Professional Standards

The Professional Standards Division is under the general direction of the Chief of Police and is responsible for administrative duties associated with maintaining professional standards within the department.

The Professional Standards Lieutenant serves as the Accreditation Manager and is the person designated to direct and control the accreditation process. The Lieutenant shall coordinate the efforts of departmental components within the agency, serves as liaison between the agency and the Commission of Florida Accreditation staff and is responsible for the successful operation of the accreditation process.

Activities of the Professional Standards Lieutenant include being able to supervise patrol, investigations, community relations and community crime prevention and also serves as the department's Public Information Officer as a point of contact and coordinates news releases.


The Right Thing
Investigative Tool
What is criminal profiling?
How does criminal profiling differ?

We want to do the right thing:
Discriminatory enforcement practices can alienate our citizens, foster distrust of police in the community, invite media scrutiny, legislative action and judicial intervention, and potentially lead to allegations of constitutional and civil rights violations. As we perform our duties, it is imperative that we afford all citizens the Constitutional and Fundamental right to equal protection under the law.

We use accepted investigative tools:
Criminal profiling is one of many accepted and necessary law enforcement investigative practices. However, it differs from and should not be confused with bias-based profiling. One is an investigative tool; the other, a discriminatory practice

When we investigate crime, we use every legitimate tool at our disposal to narrow the list of potential suspects so we can identify, locate and arrest those responsible for the crimes, to bring them to justice and to keep them from committing more acts against society.

Criminal profiling can assist us by narrowing the field of potential suspects in major criminal investigations. Based on current and historical law enforcement investigative knowledge and experience, we scrutinize on a set of facts and factors common to specific ( e.g. serial murder with a certain 'signature') or general (e.g. narcotics trafficking) criminal activity. From these facts and factors, we may be able to identify a type of person or group of people by gender, age, race, and/or by personality, social, and/or other characteristics that are most likely to be involved. This can result in fewer suspects to consider and a quicker resolution to the case.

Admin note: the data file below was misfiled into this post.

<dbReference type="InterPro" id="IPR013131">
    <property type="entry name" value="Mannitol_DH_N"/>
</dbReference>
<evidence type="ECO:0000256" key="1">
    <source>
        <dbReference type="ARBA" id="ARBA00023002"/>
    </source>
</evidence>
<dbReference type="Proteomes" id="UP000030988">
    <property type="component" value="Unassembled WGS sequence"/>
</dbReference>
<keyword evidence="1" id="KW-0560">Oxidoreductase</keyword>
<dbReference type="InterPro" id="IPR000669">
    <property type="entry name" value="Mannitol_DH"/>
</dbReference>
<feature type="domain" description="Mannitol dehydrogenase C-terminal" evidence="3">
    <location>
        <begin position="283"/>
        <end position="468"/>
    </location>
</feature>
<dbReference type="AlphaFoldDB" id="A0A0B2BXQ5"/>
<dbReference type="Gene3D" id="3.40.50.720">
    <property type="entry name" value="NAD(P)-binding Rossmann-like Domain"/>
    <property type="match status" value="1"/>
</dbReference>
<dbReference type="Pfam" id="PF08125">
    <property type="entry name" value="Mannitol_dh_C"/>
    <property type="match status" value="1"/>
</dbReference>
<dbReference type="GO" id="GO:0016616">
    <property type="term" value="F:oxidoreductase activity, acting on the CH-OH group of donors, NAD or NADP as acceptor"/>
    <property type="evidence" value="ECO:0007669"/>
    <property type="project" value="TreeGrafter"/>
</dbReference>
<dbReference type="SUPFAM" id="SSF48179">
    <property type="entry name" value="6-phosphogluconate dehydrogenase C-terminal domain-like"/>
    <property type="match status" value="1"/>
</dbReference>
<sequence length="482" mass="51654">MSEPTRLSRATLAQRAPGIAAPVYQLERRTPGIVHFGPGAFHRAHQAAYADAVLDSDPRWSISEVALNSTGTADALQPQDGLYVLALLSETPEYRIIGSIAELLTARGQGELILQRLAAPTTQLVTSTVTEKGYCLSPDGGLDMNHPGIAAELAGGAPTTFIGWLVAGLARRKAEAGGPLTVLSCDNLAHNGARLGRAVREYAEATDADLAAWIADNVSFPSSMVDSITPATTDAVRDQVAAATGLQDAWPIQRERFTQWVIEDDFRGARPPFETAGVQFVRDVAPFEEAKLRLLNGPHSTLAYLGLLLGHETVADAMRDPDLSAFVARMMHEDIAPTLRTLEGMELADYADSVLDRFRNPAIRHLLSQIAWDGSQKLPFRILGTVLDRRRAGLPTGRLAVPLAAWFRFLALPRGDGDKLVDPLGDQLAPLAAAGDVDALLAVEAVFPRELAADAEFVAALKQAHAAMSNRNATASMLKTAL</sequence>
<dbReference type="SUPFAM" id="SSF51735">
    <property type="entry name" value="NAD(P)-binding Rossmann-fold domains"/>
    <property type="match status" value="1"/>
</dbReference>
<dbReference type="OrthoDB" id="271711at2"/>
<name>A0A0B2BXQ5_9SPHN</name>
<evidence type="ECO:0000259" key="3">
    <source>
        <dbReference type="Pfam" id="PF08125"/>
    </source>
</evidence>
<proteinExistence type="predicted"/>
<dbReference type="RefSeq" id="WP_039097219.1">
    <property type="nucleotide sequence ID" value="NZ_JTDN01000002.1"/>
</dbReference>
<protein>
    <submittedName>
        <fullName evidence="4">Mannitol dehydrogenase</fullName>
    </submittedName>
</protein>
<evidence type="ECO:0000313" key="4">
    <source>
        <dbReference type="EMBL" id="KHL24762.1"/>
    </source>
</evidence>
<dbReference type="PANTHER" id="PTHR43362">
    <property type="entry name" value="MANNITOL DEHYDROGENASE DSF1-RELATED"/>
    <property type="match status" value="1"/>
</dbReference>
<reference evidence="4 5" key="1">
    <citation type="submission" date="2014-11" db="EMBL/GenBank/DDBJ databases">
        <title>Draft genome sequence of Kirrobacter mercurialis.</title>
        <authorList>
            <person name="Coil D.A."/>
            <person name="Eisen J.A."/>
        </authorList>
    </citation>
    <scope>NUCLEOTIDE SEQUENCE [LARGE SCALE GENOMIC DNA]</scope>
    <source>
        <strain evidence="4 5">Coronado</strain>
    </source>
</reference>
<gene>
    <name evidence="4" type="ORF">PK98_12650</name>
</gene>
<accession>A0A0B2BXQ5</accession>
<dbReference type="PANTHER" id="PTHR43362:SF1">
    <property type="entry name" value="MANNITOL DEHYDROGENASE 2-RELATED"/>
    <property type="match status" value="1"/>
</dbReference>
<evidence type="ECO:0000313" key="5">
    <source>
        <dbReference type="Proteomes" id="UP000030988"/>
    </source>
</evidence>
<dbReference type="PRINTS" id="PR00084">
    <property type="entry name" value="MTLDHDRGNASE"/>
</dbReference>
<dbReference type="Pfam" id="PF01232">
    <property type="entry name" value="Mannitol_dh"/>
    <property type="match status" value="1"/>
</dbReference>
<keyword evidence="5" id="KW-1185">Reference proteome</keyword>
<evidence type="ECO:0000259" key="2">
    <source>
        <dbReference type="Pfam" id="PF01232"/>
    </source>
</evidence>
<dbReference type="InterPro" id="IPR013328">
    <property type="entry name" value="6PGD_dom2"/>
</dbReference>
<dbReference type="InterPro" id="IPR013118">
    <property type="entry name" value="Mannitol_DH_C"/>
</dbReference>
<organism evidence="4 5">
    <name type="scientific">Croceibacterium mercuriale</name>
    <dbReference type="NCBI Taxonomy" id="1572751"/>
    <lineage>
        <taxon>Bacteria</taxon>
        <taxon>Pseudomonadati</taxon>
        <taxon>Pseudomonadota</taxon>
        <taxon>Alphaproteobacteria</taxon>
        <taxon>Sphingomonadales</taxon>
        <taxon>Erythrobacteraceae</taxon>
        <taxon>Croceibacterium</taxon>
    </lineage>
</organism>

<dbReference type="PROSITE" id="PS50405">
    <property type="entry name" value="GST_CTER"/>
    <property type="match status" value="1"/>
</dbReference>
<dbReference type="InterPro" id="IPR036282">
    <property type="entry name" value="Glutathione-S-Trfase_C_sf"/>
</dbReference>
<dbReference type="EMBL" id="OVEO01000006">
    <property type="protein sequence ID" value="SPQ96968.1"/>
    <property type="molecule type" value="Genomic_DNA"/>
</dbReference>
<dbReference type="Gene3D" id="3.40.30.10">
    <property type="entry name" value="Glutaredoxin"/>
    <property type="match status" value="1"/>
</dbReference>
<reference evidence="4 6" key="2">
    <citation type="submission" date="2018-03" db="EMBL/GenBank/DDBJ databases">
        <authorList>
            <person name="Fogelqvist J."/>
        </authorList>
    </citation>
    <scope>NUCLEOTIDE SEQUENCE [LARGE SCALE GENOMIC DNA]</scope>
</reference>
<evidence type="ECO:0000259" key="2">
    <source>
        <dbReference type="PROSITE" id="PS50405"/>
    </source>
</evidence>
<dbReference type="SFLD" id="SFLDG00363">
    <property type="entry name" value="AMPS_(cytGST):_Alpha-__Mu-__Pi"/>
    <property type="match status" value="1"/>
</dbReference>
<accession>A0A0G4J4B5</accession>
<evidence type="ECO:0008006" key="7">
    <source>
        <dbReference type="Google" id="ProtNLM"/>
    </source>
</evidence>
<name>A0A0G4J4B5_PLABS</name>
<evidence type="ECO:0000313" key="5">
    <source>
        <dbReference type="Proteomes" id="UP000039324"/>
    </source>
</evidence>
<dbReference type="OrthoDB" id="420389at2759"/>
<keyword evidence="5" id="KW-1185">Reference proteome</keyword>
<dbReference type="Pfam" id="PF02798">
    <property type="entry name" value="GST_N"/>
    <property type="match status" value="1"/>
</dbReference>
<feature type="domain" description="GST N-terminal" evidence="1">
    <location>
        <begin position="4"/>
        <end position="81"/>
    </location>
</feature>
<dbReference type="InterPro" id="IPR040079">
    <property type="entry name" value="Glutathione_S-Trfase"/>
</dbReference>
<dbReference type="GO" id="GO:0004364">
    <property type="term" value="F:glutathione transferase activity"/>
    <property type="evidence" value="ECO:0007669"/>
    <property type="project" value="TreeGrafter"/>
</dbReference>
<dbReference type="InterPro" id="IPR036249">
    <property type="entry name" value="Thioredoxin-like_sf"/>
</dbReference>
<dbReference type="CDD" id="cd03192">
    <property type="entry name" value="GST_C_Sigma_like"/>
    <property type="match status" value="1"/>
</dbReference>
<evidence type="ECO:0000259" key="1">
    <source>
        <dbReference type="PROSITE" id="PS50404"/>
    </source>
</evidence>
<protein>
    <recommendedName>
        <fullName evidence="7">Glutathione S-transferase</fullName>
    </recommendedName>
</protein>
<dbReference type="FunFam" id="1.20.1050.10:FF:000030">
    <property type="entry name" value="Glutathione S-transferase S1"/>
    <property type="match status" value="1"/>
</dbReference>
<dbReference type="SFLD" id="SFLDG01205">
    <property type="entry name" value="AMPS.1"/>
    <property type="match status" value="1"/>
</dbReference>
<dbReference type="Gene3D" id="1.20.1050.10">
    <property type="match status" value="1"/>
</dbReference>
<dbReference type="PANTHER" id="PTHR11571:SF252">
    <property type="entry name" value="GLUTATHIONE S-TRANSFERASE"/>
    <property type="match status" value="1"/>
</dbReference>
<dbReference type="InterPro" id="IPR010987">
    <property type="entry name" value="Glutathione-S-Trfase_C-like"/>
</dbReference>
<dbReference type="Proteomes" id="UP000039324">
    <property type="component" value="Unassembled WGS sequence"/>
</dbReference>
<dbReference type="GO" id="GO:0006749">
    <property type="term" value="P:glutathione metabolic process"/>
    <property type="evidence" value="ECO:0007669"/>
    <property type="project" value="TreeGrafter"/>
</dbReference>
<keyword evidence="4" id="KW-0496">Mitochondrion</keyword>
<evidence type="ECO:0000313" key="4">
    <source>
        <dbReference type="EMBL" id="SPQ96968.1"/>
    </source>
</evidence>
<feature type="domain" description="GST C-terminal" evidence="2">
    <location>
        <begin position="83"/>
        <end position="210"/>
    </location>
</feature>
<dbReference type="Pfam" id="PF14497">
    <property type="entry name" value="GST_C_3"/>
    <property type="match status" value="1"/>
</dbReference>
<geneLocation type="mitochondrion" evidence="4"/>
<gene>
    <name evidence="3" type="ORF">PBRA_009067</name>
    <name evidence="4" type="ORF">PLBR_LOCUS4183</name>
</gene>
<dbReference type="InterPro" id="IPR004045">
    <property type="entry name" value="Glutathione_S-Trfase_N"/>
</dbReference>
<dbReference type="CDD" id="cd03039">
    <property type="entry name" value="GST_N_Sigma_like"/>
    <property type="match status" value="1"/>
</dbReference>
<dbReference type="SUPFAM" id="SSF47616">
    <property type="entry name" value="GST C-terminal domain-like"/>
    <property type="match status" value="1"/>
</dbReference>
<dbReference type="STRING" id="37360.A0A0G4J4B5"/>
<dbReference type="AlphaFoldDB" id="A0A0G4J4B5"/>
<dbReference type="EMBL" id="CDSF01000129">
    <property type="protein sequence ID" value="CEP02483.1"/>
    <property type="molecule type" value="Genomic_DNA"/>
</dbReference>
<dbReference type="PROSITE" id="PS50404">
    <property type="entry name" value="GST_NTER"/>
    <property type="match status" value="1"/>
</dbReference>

How does criminal profiling differ from bias-based profiling?
While criminal profiling does add elements (such as gender, race, or ethnicity) to a list of factors scrutinized to identify a suspect, these elements are only parts of several pieces of the puzzle that police must put together to solve crime.

Bias-based profiling occurs when, whether intentionally or unintentionally, an officer applies his or her own personal, societal, or organizational biases or stereotypes when making decisions or taking police action, and the ONLY reason for that decision or action is because of a person's race, ethnicity, background, gender, sexual orientation, religion, economic status, age, culture or other personal characteristic, rather than the observed behavior of the individual or the identification of the individual as being, having been, or about to be engaged in criminal activity.

What is the South Daytona Police Department's policy on bias-based profiling:
It is the policy of the South Daytona Police Department to protect the constitutional rights of all people, regardless of race, color, ethnicity, gender, sexual orientation, physical handicap, religion or other belief system or physical characteristic and to treat each person with respect and dignity. While contacting persons in a variety of situations is not only routine, but also germane to law enforcement activities, the Department will not accept or tolerate bias-based profiling.

Police Information (staff use)